A lot of men just don’t read fiction, and if they do, structural misogyny drives them away from the genre.
Why do women read romance novels? It’s a question that’s often been asked, explicitly or implicitly. Two groundbreaking 1980s studies, Janice Radway’s anthropological Reading the Romance and Tania Modleski’s more theoretical Loving With a Vengeance, suggested that romance novels provided women with compensatory fantasies. Patriarchy is depressing and oppressive for women, and romance novels understand that and provide a salve.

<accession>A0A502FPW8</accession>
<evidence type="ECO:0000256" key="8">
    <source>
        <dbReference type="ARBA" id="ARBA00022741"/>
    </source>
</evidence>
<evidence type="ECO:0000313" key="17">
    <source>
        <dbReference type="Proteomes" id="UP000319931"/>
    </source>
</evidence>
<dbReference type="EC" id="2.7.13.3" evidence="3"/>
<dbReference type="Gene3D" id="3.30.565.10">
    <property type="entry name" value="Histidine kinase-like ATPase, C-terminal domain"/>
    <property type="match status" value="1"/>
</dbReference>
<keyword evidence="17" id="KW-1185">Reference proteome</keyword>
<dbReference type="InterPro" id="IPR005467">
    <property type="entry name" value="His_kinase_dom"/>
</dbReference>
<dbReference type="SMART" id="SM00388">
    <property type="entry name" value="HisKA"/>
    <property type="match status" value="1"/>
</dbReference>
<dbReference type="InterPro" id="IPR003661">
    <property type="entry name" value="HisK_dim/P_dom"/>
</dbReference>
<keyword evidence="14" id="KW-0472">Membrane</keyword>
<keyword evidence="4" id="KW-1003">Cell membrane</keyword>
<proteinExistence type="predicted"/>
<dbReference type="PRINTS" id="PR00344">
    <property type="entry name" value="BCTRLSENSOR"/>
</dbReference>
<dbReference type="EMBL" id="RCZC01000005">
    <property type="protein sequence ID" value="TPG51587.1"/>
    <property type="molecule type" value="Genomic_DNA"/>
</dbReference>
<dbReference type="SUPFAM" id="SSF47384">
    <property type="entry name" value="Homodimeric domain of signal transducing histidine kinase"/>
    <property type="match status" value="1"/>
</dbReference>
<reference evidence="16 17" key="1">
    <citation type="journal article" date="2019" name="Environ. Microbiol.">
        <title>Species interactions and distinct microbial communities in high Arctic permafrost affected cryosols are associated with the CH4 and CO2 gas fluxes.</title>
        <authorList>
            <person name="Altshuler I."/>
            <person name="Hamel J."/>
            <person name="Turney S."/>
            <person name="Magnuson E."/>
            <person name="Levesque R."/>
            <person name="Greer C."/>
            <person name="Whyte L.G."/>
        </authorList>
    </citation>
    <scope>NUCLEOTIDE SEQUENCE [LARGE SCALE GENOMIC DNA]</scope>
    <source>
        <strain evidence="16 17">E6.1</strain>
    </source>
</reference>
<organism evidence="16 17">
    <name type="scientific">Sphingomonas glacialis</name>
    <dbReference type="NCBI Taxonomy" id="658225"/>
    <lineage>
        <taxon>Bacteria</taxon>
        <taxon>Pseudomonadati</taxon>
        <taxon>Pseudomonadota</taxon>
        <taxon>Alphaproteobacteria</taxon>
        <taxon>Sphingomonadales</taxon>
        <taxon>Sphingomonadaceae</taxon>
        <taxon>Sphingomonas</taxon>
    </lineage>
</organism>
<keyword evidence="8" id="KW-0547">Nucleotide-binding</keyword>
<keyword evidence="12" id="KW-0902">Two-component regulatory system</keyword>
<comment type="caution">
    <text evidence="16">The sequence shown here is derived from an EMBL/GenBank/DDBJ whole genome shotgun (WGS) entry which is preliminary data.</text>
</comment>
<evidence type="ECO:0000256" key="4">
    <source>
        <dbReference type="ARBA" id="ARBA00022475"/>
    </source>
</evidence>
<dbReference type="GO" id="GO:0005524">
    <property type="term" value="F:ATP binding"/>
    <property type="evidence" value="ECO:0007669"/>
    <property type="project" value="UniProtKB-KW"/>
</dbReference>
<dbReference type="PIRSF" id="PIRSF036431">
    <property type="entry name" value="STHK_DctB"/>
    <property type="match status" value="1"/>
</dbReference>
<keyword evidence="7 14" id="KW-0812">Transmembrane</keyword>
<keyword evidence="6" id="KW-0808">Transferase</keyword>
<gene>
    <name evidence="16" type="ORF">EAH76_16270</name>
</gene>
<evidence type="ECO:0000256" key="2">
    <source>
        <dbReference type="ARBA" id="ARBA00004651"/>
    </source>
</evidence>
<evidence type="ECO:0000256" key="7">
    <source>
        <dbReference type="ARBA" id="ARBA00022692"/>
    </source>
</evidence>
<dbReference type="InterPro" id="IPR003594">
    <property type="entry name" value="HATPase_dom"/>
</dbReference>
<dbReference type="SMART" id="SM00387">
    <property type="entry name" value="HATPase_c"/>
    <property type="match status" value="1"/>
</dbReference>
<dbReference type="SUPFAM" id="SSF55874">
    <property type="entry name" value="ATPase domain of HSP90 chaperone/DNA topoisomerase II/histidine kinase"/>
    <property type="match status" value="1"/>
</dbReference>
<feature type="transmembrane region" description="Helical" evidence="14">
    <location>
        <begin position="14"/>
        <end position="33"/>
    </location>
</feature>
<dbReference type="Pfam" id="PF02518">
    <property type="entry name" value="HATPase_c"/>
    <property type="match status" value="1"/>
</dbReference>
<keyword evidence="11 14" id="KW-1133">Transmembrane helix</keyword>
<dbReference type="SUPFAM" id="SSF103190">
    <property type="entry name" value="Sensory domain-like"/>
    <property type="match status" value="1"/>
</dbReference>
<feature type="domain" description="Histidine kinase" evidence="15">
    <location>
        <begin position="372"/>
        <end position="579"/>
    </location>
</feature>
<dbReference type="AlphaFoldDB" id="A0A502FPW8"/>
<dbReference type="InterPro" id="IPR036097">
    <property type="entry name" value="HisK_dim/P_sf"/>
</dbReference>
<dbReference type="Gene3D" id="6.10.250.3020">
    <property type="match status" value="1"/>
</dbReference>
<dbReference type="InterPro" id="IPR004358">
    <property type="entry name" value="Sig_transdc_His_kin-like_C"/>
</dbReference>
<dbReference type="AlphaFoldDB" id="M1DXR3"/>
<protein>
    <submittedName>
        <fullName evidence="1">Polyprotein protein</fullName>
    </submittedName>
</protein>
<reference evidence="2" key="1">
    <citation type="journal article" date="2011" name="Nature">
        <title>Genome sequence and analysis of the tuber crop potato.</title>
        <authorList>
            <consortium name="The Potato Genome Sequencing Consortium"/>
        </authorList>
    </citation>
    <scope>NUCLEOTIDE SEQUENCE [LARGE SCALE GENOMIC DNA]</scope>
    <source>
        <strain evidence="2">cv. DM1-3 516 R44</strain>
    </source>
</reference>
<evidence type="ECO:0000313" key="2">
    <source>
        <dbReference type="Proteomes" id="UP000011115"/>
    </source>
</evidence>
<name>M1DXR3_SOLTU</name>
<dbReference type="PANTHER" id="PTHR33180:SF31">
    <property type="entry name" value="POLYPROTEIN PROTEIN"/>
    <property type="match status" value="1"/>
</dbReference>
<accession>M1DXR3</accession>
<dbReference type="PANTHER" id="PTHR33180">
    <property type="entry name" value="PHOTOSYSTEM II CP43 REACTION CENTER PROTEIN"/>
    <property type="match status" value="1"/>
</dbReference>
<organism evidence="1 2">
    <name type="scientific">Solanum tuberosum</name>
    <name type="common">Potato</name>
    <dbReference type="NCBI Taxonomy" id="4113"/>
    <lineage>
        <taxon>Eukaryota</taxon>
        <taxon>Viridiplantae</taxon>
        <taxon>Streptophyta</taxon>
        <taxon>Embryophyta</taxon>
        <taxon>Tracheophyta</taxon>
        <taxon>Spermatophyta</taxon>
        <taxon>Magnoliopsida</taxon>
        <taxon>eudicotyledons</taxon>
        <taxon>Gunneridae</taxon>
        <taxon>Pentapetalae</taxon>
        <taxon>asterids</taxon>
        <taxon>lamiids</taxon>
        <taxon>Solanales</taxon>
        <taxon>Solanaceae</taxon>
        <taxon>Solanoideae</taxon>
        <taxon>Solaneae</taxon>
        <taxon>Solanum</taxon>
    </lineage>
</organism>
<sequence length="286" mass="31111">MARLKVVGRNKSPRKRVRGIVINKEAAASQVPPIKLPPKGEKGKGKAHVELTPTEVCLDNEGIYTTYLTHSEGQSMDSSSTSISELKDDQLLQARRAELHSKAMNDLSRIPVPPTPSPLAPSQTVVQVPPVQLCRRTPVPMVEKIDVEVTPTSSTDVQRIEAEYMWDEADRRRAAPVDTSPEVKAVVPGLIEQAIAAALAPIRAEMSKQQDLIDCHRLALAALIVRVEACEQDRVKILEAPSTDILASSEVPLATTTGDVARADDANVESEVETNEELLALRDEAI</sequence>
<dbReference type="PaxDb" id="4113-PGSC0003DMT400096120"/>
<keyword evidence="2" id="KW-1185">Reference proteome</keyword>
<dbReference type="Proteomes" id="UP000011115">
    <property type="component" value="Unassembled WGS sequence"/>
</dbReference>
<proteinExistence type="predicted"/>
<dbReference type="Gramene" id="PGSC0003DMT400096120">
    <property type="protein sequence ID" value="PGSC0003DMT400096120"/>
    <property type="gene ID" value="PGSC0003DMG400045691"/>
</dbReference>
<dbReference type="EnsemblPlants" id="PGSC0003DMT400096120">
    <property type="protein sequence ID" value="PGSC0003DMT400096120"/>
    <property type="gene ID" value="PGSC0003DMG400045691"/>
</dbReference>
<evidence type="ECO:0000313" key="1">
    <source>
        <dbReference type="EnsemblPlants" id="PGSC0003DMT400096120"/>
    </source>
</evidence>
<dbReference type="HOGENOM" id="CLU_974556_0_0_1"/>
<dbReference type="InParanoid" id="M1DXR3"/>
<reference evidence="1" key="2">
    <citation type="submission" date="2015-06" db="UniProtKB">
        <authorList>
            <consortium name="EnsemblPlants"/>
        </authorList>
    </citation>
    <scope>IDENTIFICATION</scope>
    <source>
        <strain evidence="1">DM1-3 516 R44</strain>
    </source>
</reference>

Other commenters have been more vicious. William Giraldi declared: “Romance novels—parochial by definition, ecumenical in ambition—teach a scurvy lesson: enslavement to the passions is a ticket to happiness.” He concluded that the success of 50 Shades of Grey shows that, “We’re an infirm, ineffectual tribe still stuck in some sort of larval stage.” Since the main readers of 50 Shades have been women, the conclusion seems to be that women read this sort of book because they are stunted. If reading romance is seen as deviant or pathological, then the attitude toward romance readers is either condescension or contempt: Romance readers are either poor souls who need help, or they’re debased fools who should be scorned.